What’s more, the ingredient actually has some advantages over retinol, aside from simply being a natural alternative. Dr. Sadick confirms that it can be used “without any harsh side effects like irritation, flakiness and redness.” It also has photostability on its side; ulike retinol, which can break down and become less effective, it remains active even in direct sunlight.

It should be noted that bakuchi seed powder, sometimes called babchi seed powder, isn’t the same thing as bakuchiol – bakuchiol is the “compound extracted from the seeds using a solvent,” says cosmetic chemist Perry Romanowski, who adds that “there’s not likely to be a downside to adding bakuchi powder to a facial mask.” He notes that “no topical treatment would compare to Botox,” but can’t deny that bakuchiol has all the makings of a natural alternative to retinol. 

Bakhuchiol is actually becoming much more common at beauty retailers of late. The ingredient first started popping up in skin-care formulations back in 2014, and its popularity has only grown since then, though it’s remained somewhat under the radar and is still far from ubiquitous. If you’re curious to try out the natural alternative to retinol for yourself — and honestly, you should be — scroll through the gallery below to see some of fan-favorite formulas.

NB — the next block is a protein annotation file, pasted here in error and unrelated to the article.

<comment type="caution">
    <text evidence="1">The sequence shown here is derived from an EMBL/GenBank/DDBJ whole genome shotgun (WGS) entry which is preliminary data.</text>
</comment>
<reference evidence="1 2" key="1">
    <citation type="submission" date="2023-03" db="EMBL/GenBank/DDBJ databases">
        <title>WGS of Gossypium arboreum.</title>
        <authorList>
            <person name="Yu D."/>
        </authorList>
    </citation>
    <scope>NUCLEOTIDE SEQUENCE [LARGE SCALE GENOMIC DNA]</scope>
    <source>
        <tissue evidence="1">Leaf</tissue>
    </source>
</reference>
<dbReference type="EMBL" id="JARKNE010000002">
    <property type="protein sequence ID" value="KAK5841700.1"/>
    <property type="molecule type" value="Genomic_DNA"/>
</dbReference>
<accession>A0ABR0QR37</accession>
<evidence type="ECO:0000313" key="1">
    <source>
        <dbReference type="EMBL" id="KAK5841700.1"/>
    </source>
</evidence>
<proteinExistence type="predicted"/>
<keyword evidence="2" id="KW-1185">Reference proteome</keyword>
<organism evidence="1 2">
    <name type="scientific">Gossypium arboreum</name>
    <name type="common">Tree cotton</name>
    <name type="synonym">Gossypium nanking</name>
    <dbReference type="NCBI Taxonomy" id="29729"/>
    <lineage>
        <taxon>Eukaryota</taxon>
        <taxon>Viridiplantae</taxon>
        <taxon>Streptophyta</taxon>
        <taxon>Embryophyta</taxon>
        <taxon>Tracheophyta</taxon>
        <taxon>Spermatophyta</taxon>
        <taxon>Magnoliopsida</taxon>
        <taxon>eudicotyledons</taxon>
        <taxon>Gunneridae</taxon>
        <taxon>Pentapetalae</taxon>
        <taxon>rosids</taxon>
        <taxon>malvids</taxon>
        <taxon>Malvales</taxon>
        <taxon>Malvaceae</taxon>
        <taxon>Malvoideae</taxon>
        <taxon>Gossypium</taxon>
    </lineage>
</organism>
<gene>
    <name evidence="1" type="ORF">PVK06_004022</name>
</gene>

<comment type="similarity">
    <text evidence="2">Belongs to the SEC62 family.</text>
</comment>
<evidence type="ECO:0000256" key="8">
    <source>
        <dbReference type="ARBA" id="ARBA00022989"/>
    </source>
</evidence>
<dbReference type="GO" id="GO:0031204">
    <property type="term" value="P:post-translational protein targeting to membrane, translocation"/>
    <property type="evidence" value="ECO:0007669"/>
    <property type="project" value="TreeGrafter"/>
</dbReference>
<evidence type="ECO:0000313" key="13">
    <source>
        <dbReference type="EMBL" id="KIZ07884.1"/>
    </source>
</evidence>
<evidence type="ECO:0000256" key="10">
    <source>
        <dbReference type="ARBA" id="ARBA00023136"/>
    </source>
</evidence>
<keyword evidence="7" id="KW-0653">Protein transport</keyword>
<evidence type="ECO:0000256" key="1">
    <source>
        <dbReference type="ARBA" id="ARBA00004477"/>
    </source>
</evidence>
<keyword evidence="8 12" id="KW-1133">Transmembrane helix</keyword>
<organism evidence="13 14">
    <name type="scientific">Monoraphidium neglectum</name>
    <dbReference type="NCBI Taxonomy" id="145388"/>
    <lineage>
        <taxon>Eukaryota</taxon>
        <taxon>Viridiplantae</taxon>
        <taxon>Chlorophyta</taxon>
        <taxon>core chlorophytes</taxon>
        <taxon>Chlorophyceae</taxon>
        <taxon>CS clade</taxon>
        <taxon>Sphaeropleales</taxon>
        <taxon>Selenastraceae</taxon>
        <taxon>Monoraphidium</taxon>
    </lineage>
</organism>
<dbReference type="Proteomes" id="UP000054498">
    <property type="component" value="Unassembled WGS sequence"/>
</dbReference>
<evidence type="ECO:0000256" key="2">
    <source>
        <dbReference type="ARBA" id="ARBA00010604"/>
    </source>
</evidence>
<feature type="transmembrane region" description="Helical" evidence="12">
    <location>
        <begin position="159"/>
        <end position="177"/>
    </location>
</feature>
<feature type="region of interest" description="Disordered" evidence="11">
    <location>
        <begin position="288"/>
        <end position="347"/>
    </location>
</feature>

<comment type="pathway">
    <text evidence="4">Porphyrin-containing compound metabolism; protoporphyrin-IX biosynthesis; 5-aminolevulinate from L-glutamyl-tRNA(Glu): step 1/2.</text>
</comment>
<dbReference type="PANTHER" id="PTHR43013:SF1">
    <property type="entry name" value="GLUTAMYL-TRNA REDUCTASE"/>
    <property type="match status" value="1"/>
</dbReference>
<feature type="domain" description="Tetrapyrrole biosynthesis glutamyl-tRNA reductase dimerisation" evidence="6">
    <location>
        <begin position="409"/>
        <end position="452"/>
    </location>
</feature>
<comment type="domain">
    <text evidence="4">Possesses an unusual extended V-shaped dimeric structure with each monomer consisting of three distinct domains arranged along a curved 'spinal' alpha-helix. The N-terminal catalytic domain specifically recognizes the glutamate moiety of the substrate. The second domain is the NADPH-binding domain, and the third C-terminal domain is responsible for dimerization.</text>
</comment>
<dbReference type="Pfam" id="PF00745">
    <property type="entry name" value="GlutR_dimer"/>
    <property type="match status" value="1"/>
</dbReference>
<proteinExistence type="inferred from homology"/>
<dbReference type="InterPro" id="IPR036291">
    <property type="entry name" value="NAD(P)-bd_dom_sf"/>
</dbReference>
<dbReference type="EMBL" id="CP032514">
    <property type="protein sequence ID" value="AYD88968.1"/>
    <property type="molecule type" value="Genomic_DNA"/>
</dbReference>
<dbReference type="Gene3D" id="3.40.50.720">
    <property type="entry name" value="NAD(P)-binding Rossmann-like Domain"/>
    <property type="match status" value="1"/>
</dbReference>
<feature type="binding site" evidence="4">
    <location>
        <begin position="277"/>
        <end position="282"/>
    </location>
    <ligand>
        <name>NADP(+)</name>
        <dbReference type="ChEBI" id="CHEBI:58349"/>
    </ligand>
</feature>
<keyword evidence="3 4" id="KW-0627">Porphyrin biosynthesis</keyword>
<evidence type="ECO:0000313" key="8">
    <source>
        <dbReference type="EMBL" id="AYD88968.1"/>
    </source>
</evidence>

Ole Henriksen Glow Cycle Retin-ALT Power Serum

An all-in-one skin-perfecting day serum made with a natural retinol alternative that targets fine lines, wrinkles, pores, and dark spots, while instantly brightening.  

Buy at Sephora $58

Biossance Squalane & Phyto-Retinol Serum

A serum with backuchiol, a plant-derived retinol alternative, that targets the look of fine lines, wrinkles, and sun damage and works on sensitive skin. 

Buy at Sephora $72

REN Bio Retinoid Anti-Ageing Cream

REN Clean Skincare’s Bio Retinoid™ Anti-Ageing Cream minimizes the appearance of fine lines and wrinkles for firmer skin. Its bio extracts moisturize your skin and help repair damaged cells. Rich in antioxidants that protect from free radicals, the formula leaves your skin looking younger and smoother.

Buy at Dermstore $69

Alpyn Beauty PlantGenius Melt Moisturizer

Alpyn Beauty PlantGenius Melt Moisturizer contains PlantGenius, a proprietary complex of wildcrafted and hand-cultivated botanicals grown at elevation in the mountains surrounding Jackson Hole, Wyoming. This all natural, super-hydrator melts into skin leaving a fresh, velvety finish. Ceramides and squalane help fortify the moisture barrier; vitamin C helps brighten and support skin against environmental stressors; a non-irritating bio-available retinol diminishes the appearance of fine lines. Wild actives nourish with essential vitamins and fatty acids. 

Buy at Credo Beauty $60

Strivectin S.T.A.R. Light Retinol Night Oil

First of its kind, ultra-lightweight oil corrects the look of fine lines, wrinkles, uneven skin tone & texture. This advanced formula combines three separate but synergistic Retinol technologies, including naturally-derived Biomimetic Retinol – which mimics skin’s natural processes to better receive the benefits of Retinol ¿ with nourishing Squalane Oil and patented NIA-114 technology to limit sensitivity. Plant-derived Squalane & Chia Seed oils moisturize and replenished skin with essential fatty acids. Astaxanthin & Pro-anthocyanidins, two of the most powerful antioxidants, soothe and protect dry skin.